At 7 am this past Friday, a few astronomy enthusiasts gathered at the plaza of the Bibliotheca Alexandrina to watch the first solar eclipse of the year. They were waiting to see the moon cross the face of the sun and block part of its light.
A photographer getting his camera ready talks to a fellow photographer and asks “so do you take photos? A teenage boy and girl hold a conversation about why eclipses happen. Two children wearing swine flu masks stray away from their parents and their mother runs chasing after them. A young woman breathes in her morning cigarette smoke along with the fresh sea breeze as she reads the instruction on the sundial sitting next to the planetarium.
Everyone was wondering why the sun and the moon weren’t visible yet. Some were also wondering why they were told that observing the eclipse will begin at 7 am but they ended up waiting in the morning cold with nothing to do or see.
At 7:30 am, someone started cutting little pieces of what looked like an aluminum foil roll and told the gathered crowd of a little less than a hundred to use this semi-transparent solar filter to look at the sun. At the east side of the plaza, everyone was holding up their filters against their eyes and one could start hearing the younger observers’ gasps and the older ones proclaiming “subhan Allah – an Arabic expression of awe.
In ancient Egyptian mythology, Ra the sun god and its son Thout – the moon and wisdom god – were sometimes depicted during eclipses as a cat and snake. In a solar eclipse, the snake bites the cat and the cat returns the ball by casting a shadow on the moon which makes a lunar eclipse.
In old India, China, and other places, the eclipse narratives have their roots in the cosmology. Rahu is the snake, Indian myths hold, that sometimes eats the sun and sometimes the moon causing eclipses. The Chinese pictured a dragon which eats the sun and they would produce great noise and commotion during an eclipse, banging on pots and drums to frighten away the dragon.
As for today’s rituals, some Muslims still observe an eclipse prayer (Salat Al-Ksouf) in both solar and lunar eclipses.
Through the solar filter, “the disk of sun looked like a cookie after someone takes a good bite off of it, said the Bibliotheca’s lead astronomer of the planetarium science center and event organizer Ayman Ibrahim. The rare sight with the moon eclipsing about a quarter of the sun lasted about an hour and a half.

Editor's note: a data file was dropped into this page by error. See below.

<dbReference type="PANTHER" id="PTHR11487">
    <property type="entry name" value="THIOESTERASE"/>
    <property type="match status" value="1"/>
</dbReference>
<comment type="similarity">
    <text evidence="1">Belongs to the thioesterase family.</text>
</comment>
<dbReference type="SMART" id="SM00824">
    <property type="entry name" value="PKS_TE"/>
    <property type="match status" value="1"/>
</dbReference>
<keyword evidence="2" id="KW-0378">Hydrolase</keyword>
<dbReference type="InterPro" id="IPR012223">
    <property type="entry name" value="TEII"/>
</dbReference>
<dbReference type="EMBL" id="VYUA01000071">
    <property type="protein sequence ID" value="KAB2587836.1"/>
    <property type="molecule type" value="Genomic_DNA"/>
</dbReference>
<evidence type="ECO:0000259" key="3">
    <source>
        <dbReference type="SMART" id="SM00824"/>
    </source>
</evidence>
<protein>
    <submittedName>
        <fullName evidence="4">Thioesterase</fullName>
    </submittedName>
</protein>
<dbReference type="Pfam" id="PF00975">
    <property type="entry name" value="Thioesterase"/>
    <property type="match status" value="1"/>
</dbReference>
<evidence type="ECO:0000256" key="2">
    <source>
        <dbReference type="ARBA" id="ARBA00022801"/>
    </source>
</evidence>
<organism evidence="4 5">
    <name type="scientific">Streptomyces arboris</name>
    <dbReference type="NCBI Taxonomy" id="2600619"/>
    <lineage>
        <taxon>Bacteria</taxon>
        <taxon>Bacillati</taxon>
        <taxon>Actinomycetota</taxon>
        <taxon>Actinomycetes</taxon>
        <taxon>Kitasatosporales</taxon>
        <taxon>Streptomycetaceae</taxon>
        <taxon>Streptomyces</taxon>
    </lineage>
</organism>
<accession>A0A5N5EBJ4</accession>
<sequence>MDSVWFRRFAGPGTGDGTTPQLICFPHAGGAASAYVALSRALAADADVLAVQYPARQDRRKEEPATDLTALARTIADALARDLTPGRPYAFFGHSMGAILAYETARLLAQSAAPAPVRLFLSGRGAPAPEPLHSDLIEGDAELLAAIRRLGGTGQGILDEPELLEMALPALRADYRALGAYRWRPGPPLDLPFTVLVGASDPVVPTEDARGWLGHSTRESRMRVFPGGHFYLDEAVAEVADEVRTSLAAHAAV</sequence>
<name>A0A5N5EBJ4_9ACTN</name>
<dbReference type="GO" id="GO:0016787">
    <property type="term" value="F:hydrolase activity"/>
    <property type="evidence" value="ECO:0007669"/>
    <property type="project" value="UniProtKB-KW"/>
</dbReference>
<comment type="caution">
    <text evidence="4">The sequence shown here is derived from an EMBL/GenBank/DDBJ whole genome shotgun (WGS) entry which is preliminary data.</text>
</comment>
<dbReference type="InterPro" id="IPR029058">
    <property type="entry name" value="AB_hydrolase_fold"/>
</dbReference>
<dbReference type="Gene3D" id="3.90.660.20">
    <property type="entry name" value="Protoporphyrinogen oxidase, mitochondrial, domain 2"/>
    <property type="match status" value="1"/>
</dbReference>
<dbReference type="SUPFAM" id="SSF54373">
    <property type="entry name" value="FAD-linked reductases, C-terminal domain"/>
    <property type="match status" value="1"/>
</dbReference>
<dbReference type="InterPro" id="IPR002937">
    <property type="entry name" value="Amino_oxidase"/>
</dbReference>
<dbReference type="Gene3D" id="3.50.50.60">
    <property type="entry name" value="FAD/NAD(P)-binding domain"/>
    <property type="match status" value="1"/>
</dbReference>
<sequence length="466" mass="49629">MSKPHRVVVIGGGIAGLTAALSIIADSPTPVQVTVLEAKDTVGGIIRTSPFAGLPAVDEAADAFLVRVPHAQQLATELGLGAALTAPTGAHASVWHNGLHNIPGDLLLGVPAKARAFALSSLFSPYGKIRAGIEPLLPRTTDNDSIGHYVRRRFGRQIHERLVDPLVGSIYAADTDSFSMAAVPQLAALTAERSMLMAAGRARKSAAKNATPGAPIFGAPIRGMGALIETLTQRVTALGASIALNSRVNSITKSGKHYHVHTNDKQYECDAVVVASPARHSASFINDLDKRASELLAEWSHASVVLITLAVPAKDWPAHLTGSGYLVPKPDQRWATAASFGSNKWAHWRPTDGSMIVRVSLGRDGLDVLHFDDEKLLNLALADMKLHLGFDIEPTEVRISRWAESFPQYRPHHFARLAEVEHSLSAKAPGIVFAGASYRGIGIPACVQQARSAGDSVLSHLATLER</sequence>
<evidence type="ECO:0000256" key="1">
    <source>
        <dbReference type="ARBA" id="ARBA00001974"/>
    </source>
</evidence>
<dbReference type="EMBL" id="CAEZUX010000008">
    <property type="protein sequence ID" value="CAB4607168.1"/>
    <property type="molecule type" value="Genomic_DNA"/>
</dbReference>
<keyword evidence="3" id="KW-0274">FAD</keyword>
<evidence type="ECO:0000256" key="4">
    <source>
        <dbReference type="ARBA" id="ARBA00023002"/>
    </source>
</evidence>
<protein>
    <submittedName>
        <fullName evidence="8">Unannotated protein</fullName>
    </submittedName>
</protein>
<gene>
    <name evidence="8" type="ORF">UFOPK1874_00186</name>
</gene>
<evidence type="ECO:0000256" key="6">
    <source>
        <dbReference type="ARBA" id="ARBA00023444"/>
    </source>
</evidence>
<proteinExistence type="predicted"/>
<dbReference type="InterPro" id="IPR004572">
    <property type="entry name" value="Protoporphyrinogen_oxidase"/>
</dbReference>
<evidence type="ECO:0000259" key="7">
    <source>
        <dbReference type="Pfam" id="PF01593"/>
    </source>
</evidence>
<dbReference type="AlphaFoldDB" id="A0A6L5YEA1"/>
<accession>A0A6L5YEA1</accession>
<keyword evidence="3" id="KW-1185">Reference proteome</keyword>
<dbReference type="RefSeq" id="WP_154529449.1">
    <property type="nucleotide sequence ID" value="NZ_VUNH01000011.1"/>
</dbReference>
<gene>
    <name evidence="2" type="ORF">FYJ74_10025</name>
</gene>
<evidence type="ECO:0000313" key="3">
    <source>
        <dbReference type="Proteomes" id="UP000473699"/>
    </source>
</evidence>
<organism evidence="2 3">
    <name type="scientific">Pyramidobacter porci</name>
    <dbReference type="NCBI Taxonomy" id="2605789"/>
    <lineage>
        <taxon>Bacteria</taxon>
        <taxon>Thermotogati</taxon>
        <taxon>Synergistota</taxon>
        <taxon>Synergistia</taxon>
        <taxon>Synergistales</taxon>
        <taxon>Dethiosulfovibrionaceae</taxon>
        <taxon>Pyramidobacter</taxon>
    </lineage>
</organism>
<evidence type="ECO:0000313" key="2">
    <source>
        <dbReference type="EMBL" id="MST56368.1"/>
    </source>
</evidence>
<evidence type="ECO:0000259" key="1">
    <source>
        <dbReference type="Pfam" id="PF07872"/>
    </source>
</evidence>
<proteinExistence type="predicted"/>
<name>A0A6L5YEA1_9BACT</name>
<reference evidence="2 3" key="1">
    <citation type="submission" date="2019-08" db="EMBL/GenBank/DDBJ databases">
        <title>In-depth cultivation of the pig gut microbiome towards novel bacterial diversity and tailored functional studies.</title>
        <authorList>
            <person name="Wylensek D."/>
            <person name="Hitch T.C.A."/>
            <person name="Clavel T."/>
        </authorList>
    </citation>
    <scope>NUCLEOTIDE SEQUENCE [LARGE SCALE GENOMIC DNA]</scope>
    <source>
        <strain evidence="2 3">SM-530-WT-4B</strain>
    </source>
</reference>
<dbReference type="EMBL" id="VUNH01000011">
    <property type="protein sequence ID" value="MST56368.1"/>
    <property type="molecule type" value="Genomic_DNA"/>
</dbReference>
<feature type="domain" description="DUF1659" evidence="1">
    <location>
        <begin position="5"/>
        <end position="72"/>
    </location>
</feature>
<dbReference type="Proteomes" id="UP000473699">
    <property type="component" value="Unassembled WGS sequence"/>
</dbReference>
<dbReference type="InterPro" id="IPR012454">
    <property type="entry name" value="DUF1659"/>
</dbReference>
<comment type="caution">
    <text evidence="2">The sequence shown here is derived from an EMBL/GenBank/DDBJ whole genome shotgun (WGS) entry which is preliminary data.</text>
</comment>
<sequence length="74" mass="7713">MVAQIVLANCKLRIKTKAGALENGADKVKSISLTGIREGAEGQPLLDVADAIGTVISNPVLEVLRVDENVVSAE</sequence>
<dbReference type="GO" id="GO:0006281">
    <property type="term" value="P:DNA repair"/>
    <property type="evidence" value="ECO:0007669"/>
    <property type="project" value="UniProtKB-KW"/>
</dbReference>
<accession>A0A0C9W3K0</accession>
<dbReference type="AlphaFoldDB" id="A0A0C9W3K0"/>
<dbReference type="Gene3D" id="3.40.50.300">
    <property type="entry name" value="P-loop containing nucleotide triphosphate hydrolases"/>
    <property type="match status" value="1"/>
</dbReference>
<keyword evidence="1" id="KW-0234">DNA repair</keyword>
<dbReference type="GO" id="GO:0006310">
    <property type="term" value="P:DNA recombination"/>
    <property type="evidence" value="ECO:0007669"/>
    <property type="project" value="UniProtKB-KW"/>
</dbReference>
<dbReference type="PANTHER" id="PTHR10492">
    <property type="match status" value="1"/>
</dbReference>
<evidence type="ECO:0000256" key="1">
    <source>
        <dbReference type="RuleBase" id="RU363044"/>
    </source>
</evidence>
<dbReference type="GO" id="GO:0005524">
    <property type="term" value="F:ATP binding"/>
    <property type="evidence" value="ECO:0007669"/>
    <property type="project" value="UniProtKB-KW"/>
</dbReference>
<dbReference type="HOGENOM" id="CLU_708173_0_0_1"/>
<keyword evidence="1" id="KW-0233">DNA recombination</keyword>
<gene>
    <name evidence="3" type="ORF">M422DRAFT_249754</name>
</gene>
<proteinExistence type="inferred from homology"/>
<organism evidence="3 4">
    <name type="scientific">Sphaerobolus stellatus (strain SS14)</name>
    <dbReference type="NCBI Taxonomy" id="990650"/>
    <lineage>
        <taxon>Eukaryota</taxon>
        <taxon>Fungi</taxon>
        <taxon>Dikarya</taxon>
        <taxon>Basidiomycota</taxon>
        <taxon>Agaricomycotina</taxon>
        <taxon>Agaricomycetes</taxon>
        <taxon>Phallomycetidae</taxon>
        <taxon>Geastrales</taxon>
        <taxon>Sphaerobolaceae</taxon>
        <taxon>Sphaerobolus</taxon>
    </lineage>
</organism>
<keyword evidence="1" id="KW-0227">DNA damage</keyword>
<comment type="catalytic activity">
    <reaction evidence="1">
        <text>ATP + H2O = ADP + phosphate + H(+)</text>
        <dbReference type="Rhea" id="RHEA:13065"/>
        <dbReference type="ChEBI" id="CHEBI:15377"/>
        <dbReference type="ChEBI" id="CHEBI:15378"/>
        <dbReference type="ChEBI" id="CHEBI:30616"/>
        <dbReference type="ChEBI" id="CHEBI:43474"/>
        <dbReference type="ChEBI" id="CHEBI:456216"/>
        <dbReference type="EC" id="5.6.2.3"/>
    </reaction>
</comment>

As exciting as this astronomical phenomenon was, after a while there was really nothing to do and people started leaving. Those expecting more out of the observation session, to see the sun through a telescope equipped with a solar filter, were disappointed. Astronomer Ibrahim also expressed his regret about not having a telescope in the event and pointed out that the reason behind this was that telescopes were being relocated and moved around in the planetarium s storage rooms.
The lack of a telescope and the flyer passed an hour after the observation began stating that it’s harmful to look straight at the sun – not just at the time of an eclipse but on any other day as well – showed that the event’s organization was poor.
Abdallah Ibrahim, a jogger who came to observe the eclipse, told Daily News Egypt that the organization of the event could have been better.
Soon after the moon moved across the face of the sun, people were invited to a lecture on the sun, moon and the eclipse. Some history, a collection of astronomy photos, and a few animations kept the children as well as the adults excited as Ayman Ibrahim talked and requested the audience’s interaction.
Although the lecture didn’t end with a proper question and answer session, attendees gathered around the lecturer afterwards and swarmed him with question about everything astronomy.
Sadly though, the target audience of the lecture was clearly children and not adults. On purpose, the lecturer didn’t cover one semi-advanced elementary eclipse question: Why are eclipses rare? The answer – because the plane of the moon’s orbit around the earth is inclined to the earth’s orbit around the sun by about five degrees, so the moon and sun don’t intersect often in the sky – would have been more appreciated by adults.
Because eclipses are rare, there will be hopefully enough time before the next partial solar eclipse for the Bibliotheca to offer its visitors a more organized event and a telescope to get more out of it.
As for the next total solar eclipse, it will be a sight but only to those willing to go deep south in Chile or Argentina. Occurring on July 11 and minutes before the first whistle of the final match of the football world cup to be played in South Africa, the whole world will be treated to two grand shows at the same time. Now that’s good organization.